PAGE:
Authentic voices. Remarkable stories. AOL On Originals showcase the passions that make the world a more interesting place.
Connected features the personal stories of six New Yorkers woven together into one of the most intimate series ever. This groundbreaking show changes the nature of storytelling by giving each character a camera to document their lives. The result is a unique format revealing as different as everyone appears to be, we are all universally Connected.
Wake up to your world in 2 minutes.
Jews and Money. Asian Drivers. Polish IQ. CPT… that's racist! But where do these stereotypes come from? Comedian Mike Epps explores the backstories of this humor and how history and fact often distorts into a snide – but sometimes funny – shorthand.
"INSPIRED" features celebrities, visionaries and some of the biggest newsmakers of our generation, recounting the stories behind their biggest, life-changing moments of inspiration.
In a compelling series of verite encounters, Win Win provides unique access into the minds and lives of the world’s most-celebrated entrepreneurs and athletes.
Explore what it means to be human as we rush head first into the future through the eyes, creativity, and mind of Tiffany Shlain, acclaimed filmmaker and speaker, founder of The Webby Awards, mother, constant pusher of boundaries and one of Newsweek’s “women shaping the 21st Century.”
Nicole Richie brings her unfiltered sense of humor and unique perspective to life in a new series based on her irreverent twitter feed. The show follows the outspoken celebrity as she shares her perspective on style, parenting, relationships and her journey to adulthood.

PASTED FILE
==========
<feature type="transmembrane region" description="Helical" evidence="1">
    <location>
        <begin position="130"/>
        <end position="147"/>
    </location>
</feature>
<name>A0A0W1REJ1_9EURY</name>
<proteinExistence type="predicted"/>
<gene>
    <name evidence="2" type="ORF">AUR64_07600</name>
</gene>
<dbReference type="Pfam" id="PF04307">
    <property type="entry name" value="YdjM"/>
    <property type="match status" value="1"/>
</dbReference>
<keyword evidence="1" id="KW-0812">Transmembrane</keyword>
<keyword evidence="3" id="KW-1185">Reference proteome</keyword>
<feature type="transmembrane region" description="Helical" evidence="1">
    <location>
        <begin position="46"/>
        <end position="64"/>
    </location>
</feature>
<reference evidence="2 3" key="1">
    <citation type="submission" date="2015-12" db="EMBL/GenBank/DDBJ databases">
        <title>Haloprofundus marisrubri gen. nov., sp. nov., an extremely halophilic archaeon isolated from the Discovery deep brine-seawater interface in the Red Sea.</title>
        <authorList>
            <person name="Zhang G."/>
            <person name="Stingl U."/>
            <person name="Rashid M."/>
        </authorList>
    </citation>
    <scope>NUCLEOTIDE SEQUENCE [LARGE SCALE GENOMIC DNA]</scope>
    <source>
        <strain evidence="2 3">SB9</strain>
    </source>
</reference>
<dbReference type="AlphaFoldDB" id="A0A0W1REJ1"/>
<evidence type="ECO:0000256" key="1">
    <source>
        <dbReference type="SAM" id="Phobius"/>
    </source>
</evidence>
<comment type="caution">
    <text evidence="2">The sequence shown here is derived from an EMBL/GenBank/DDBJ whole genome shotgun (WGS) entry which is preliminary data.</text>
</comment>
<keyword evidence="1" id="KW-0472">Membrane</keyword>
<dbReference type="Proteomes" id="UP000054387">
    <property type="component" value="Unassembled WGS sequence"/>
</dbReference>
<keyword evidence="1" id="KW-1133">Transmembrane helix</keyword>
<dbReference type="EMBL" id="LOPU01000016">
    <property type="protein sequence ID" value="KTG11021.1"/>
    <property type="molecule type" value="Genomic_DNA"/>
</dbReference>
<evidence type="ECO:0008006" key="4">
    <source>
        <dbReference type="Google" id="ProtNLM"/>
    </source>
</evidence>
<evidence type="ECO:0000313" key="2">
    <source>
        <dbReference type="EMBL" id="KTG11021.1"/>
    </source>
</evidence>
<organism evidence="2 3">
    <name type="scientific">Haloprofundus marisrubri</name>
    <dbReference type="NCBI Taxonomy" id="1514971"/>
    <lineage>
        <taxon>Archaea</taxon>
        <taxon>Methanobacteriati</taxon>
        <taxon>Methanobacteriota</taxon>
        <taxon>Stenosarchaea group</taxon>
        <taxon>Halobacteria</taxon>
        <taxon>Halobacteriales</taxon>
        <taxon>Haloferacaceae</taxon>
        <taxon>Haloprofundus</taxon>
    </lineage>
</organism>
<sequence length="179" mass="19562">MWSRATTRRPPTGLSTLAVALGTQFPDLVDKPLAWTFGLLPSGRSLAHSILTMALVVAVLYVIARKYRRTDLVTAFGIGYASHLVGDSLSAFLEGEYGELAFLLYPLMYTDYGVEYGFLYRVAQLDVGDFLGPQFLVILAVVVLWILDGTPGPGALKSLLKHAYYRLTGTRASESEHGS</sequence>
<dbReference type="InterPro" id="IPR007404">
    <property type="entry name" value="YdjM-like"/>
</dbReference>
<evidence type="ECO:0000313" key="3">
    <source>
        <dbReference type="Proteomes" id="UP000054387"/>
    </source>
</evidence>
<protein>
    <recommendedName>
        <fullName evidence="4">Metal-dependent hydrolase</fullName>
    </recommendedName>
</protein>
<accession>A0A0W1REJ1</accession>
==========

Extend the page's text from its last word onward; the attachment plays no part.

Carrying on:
Comedy is hard, but teaching comedy to children is hilariously difficult. Kevin Nealon is giving the challenge to some world-famous comedians. As these young minds meet with comedy’s best, get ready to learn some valuable comedy lessons, and to laugh!
James Franco loves movies. He loves watching them, acting in them, directing them, and even writing them. And now, he’s going to take some of his favorite movie scenes from the most famous films of all time, and re-imagine them in ways that only James can.
The story of punk rock singer Laura Jane Grace of Against Me! who came out as a woman in 2012, and other members of the trans community whose experiences are woefully underrepresented and misunderstood in the media.